18. Jack Briggs

    Jack Briggs Executive Producer

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    To which I disagree vehemently. See post #16 above.

    So, sacrifice art in favor of commerce? Don't we have enough of this mentality already? Hasn't the commercial motive itself become oppressive? We need a viable alternative to the profit-driven mentality that's choking the life out of creativity. And we need serious programming that feeds the mind instead of just a network's coffers.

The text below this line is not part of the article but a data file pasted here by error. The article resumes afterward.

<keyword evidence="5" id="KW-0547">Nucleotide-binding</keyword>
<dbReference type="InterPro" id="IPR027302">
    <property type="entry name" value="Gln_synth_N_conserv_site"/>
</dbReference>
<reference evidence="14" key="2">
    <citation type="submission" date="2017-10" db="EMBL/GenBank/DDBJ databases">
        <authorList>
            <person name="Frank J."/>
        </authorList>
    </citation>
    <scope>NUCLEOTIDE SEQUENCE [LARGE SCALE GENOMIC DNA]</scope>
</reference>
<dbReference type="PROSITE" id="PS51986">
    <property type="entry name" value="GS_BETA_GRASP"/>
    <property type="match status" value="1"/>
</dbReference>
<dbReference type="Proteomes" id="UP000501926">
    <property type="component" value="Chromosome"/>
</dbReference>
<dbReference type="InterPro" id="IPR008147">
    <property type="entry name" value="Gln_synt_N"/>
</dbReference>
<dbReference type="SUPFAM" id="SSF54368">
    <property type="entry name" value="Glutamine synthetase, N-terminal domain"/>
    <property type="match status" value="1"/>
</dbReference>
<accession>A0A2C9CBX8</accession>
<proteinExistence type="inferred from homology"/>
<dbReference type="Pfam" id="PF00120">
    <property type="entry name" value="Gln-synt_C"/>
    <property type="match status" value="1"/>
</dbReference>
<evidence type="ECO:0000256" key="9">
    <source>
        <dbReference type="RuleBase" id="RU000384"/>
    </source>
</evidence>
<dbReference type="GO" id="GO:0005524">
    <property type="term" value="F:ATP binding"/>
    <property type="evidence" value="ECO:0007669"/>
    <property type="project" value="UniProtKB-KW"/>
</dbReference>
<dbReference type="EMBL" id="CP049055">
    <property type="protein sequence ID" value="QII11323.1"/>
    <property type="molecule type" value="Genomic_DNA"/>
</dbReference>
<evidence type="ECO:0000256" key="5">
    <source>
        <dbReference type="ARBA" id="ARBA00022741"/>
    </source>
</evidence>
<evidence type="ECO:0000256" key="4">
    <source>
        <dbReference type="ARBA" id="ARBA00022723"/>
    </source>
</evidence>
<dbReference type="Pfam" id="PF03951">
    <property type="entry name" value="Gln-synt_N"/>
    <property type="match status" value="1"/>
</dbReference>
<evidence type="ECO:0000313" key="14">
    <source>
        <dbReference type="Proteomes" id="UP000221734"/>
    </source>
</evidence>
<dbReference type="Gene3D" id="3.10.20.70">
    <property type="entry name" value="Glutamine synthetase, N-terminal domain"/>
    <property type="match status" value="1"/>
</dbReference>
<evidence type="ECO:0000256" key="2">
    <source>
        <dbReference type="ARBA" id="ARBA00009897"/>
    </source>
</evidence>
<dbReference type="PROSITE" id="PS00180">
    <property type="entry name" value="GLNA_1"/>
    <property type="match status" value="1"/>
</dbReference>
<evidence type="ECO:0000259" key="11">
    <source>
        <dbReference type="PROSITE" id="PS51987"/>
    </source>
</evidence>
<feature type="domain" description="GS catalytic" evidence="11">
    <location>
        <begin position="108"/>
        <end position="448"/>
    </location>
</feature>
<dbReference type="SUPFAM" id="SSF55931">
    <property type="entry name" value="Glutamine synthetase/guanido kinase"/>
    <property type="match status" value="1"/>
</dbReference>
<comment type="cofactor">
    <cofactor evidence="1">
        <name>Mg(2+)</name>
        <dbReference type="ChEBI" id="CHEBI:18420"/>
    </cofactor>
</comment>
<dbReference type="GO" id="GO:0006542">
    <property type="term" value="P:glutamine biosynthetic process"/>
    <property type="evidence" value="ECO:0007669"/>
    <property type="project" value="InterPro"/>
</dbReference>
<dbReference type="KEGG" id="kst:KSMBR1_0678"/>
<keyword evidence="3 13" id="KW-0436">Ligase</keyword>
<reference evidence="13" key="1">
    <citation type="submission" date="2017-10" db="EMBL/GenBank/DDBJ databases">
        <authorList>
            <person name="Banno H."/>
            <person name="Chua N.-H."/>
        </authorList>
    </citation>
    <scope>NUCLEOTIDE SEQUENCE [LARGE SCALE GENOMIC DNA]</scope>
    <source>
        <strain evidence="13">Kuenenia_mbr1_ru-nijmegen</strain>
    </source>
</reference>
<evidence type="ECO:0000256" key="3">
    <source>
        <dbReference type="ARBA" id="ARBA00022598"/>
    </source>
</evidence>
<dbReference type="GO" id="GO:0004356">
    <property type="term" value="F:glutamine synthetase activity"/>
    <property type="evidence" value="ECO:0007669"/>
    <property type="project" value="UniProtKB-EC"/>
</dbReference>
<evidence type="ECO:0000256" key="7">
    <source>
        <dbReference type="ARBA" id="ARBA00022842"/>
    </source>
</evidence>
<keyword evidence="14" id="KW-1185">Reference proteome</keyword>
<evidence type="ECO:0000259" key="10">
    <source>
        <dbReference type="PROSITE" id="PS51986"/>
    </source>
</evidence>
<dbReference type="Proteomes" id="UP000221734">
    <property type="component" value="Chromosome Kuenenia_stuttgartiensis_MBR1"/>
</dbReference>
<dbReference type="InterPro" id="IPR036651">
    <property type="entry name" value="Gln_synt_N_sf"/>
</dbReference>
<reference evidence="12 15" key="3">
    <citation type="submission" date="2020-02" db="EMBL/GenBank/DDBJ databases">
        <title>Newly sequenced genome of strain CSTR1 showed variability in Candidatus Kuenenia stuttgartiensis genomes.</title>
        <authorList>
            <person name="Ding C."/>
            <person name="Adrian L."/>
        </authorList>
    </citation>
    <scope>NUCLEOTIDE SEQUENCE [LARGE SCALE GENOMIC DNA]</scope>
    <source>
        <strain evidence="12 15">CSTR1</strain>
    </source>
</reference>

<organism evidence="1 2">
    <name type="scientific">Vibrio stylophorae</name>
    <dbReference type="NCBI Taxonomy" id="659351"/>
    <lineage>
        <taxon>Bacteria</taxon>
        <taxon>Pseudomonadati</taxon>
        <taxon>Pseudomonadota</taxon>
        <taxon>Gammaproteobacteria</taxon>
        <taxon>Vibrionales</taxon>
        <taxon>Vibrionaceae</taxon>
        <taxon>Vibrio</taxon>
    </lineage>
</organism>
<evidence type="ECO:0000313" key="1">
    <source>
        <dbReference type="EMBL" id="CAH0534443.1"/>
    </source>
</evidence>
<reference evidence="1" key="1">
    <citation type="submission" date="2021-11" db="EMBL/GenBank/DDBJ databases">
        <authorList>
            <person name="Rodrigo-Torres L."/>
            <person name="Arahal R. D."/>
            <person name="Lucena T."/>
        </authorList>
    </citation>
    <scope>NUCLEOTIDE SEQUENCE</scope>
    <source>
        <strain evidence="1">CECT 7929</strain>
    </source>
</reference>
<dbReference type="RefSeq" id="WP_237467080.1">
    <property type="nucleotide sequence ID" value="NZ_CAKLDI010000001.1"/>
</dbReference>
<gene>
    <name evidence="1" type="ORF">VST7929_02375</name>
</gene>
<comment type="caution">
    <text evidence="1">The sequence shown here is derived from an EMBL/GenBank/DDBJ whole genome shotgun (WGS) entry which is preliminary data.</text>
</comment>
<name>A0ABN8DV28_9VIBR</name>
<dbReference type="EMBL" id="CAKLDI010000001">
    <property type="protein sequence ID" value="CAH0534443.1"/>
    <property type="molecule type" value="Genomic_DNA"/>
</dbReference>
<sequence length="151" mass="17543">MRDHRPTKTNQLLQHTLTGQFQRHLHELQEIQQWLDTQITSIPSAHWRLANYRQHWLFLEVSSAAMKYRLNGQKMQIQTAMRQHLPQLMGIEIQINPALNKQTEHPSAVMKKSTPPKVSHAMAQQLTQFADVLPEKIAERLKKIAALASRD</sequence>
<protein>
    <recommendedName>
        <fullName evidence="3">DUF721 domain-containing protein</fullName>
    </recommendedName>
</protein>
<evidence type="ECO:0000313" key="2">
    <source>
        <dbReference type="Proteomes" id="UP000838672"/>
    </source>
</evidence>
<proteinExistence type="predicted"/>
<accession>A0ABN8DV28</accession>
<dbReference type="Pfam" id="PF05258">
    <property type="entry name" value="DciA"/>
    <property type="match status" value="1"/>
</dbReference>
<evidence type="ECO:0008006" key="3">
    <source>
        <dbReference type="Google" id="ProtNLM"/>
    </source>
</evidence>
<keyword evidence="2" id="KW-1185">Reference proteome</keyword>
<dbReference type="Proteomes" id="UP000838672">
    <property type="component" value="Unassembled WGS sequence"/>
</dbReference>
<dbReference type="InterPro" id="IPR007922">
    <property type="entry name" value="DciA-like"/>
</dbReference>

19. Michael St. Clair

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  20. Dan Rudolph

    Dan Rudolph Producer

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    If commerce means people aren't forced to pay for programming they don't like, I'm all for it.